Packaged Versus Custom Apps: The Debate Rages On

It wasn’t that long ago that packaged apps ruled the application delivery landscape and custom development was decidedly the second choice. Today, the decision is not so cut and dried, as firms struggle to find the right balance between the quick time-to-market of packages and the competitive distinction custom development can create. In the midst of this shift, a new option — rent (SaaS) — is gaining traction. Most enterprises already support a mix of packaged and custom applications — but with fast adaptation, customer experience, and process integration the top priority for most enterprises, do firms need a different mix of custom, packaged, and SaaS apps to maximize customer value?

Next month at Forrester’s IT Forum in Las Vegas, a panel of experts will debate the pros and cons of custom-developed applications and packaged applications in our Application Development & Delivery track. Attendees will have a chance to vote on the future of applications. But we decided the debate was too juicy to sit on it for another month. So, on April 25, from 2 to 3 p.m. ET, Forrester will host a Tweet Jam — using the hashtag #ITF11 — to answer the question:

“Which is better at delivering customer value: packaged or custom applications? Why?”

We asked our panelists to get the discussion started, and here is what they had to say:

Dr. John Bates, CTO, Progress Software

Neither and both! The pace of business change is so rapid that a packaged app is often outdated and thus inadequate before it goes live! However, packaged apps have great time-to-market — which is also critical. Building your own app has huge risk and horrible time-to-market. So ideally, you need a packaged app you can rapidly configure. I call this a “Solution Accelerator” and I believe it is the only viable path for agile businesses.

George Lawrie, vice president and principal analyst, Forrester Research

Conventional wisdom is that custom development is a high-risk luxury you should use only for a firm’s most critically differentiating processes. As the digital content of firms’ offerings increases as a proportion of their value, Application Development & Delivery Professionals must make shrewder choices about where to apply their custom apps effort. I have, in my research to date, found no magic “technology” that overturns conventional wisdom that packaged apps are less risky, take less time to implement, and are less likely to become obsolete.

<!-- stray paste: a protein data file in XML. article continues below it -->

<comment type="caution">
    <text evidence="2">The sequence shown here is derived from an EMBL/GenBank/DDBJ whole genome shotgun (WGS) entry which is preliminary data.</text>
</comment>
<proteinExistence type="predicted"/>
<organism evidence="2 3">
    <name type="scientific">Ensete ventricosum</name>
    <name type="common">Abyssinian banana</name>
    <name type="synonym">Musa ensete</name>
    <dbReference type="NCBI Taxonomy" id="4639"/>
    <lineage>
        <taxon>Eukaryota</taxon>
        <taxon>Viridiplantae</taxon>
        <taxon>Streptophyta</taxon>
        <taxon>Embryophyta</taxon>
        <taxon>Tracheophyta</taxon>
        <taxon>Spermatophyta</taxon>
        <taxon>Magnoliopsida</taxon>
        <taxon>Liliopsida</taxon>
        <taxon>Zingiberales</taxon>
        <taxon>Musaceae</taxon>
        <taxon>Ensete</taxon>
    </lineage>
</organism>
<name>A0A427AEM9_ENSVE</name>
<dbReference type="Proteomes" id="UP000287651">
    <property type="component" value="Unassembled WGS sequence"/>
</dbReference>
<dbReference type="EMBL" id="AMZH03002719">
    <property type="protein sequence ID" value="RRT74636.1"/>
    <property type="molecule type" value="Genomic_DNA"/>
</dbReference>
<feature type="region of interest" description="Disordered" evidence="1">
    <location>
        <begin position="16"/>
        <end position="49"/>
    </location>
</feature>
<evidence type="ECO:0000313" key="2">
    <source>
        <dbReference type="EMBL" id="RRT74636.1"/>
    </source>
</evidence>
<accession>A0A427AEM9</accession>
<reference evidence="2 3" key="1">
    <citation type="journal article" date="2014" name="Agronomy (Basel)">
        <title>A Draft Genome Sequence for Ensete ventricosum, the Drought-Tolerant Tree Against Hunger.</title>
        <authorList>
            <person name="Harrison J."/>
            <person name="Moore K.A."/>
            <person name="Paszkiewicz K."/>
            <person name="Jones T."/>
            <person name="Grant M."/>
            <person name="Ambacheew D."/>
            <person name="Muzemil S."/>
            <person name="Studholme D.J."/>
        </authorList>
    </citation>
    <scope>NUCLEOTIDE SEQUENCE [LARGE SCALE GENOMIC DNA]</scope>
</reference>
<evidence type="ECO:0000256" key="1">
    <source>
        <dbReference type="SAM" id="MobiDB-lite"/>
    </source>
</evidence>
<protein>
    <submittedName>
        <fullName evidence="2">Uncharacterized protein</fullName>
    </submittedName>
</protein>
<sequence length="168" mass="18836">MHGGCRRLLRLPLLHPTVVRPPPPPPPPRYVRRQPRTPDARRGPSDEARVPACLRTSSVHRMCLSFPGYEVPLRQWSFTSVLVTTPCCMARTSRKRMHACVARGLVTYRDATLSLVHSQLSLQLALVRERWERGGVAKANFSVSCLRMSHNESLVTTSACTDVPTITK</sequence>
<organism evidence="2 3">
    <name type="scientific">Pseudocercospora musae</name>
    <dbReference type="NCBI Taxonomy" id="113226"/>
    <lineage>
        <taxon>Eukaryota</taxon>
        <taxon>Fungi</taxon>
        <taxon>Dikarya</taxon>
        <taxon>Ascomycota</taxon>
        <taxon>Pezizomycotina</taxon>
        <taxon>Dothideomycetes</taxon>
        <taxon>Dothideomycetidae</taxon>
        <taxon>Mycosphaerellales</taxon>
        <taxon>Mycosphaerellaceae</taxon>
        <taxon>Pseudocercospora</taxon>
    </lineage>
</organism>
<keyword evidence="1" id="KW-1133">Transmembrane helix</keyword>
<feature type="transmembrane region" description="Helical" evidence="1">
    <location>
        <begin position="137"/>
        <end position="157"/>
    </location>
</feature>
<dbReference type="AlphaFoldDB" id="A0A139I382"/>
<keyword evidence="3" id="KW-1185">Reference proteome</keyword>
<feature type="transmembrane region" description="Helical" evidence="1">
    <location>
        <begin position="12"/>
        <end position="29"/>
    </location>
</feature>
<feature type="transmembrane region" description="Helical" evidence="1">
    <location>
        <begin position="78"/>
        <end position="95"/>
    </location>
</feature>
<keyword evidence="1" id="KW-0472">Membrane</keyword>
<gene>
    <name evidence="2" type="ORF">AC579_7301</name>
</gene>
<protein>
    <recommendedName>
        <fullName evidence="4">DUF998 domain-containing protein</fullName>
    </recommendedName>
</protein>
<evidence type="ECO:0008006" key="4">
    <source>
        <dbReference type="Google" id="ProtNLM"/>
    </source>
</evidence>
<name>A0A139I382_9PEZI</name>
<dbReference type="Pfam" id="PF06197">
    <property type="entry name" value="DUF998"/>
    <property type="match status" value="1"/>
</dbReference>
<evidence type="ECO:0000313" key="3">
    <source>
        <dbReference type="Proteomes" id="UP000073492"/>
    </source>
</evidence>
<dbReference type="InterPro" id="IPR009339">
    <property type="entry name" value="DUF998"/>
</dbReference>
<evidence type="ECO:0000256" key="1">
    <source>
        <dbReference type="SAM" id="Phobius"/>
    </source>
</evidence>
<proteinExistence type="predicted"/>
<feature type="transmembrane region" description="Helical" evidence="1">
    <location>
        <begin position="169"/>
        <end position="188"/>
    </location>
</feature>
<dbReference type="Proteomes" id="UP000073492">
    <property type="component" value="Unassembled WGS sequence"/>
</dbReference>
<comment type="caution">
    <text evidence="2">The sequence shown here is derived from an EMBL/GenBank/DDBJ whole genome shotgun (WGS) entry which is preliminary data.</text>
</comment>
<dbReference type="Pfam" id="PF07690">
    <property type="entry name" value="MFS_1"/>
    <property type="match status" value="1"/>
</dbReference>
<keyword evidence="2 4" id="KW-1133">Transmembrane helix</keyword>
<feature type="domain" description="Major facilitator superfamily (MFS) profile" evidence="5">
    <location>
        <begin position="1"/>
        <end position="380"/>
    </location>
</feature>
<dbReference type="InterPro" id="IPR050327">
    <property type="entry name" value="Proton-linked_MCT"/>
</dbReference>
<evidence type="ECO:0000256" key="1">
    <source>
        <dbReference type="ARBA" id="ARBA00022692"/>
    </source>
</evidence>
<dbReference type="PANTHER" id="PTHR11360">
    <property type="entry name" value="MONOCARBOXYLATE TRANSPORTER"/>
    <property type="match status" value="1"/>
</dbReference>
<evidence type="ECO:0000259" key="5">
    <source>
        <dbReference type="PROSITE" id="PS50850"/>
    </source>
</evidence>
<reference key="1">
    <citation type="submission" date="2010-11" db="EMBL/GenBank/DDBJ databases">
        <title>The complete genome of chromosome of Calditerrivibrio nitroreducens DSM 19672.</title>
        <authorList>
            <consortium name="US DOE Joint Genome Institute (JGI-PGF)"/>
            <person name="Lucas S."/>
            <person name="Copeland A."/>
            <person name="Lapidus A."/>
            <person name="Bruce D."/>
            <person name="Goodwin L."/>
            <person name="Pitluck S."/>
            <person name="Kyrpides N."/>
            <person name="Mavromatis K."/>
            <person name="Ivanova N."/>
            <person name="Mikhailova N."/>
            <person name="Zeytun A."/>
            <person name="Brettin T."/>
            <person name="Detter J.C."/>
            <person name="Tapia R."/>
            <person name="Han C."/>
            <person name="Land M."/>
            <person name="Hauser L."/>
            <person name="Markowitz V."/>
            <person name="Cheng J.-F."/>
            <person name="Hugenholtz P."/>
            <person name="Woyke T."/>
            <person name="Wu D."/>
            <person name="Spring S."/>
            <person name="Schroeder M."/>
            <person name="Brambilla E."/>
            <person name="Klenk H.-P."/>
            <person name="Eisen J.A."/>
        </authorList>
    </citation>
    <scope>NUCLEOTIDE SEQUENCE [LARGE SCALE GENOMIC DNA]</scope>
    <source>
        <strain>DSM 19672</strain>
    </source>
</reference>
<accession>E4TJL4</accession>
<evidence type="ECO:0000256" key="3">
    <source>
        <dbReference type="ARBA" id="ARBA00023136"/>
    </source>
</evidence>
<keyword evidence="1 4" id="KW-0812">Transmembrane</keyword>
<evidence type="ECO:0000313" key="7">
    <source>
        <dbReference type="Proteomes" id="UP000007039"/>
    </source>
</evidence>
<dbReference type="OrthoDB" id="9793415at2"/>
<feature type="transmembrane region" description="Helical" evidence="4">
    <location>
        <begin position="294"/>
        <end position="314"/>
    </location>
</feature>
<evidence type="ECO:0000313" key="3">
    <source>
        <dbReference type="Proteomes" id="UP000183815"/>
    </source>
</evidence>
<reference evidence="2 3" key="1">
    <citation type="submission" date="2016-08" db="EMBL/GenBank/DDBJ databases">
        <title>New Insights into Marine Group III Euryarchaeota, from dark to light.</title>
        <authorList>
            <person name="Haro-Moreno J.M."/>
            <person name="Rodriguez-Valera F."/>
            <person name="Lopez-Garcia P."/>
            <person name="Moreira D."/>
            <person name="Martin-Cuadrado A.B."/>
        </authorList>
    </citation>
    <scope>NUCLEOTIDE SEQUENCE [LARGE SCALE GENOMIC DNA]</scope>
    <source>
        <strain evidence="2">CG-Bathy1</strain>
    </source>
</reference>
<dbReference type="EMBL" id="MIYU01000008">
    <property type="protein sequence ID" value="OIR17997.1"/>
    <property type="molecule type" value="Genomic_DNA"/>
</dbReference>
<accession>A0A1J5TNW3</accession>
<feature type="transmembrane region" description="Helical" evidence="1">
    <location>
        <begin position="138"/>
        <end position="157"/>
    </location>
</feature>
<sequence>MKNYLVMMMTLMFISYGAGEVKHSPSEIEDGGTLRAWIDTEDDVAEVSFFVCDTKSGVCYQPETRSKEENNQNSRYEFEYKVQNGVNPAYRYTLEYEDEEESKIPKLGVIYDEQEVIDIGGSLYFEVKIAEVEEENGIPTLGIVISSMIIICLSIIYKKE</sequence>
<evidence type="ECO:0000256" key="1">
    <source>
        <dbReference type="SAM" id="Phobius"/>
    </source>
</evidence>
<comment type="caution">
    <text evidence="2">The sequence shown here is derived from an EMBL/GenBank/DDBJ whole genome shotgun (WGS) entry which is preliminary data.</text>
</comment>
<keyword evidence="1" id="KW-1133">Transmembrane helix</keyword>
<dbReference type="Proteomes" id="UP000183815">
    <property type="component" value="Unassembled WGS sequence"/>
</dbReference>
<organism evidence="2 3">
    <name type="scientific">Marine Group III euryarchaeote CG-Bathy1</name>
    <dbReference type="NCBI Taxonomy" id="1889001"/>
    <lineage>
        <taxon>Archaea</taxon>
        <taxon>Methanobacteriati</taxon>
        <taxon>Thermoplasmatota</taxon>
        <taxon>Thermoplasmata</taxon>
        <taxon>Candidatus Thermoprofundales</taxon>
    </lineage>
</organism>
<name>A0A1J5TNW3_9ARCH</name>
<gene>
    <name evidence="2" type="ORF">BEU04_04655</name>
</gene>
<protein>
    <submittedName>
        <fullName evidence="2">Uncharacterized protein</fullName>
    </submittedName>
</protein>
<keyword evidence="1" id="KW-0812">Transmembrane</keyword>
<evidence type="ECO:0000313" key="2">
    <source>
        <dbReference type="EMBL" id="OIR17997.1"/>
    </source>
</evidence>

John R. Rymer, vice president and principal analyst, Forrester Research

Slow down, George. There are many, and increasing, exceptions to this conventional wisdom. Applications packages struggle to keep up with new requirements in fast-moving industries and are often expensive and risky to customize. And conventional applications are expensive and difficult to scale due to their reliance on relational DBMS. Bottom line for me: Packages work well when implemented for narrow purposes and without customization so they can be incorporated as services into custom compositions.

Tom Grant, senior analyst, Forrester Research

And yet vendors still push back when their customers ask them for more customization options or when they ask for better survival rates for their existing customizations when they upgrade. As long as there’s no negotiated settlement between vendors and customers about how much and what type of customization to allow in packaged applications, there will be convincing arguments for some custom app development. Some vendors offer configuration as an alternative to customization — metadata- or model-based inputs that are more likely to survive an upgrade. But it’s still early in the penetration of this new approach, so it’s hard to tell if it really solves the problem for customers.

Mike Gilpin, vice president and research director, Forrester Research

George, you’ve shared with me some preliminary results from your latest research into where and why firms are investing in custom development. One figure I found particularly interesting was that among your respondents, of the two-thirds of respondents who were running one to four instances of ERP packages globally, a third run 100 or more custom apps, also globally. External customers or suppliers use well over half of these apps, with differentiated innovation or customer experience being the main advantages these custom apps give. Given that, where do you and John agree on what’s happening with custom app development today?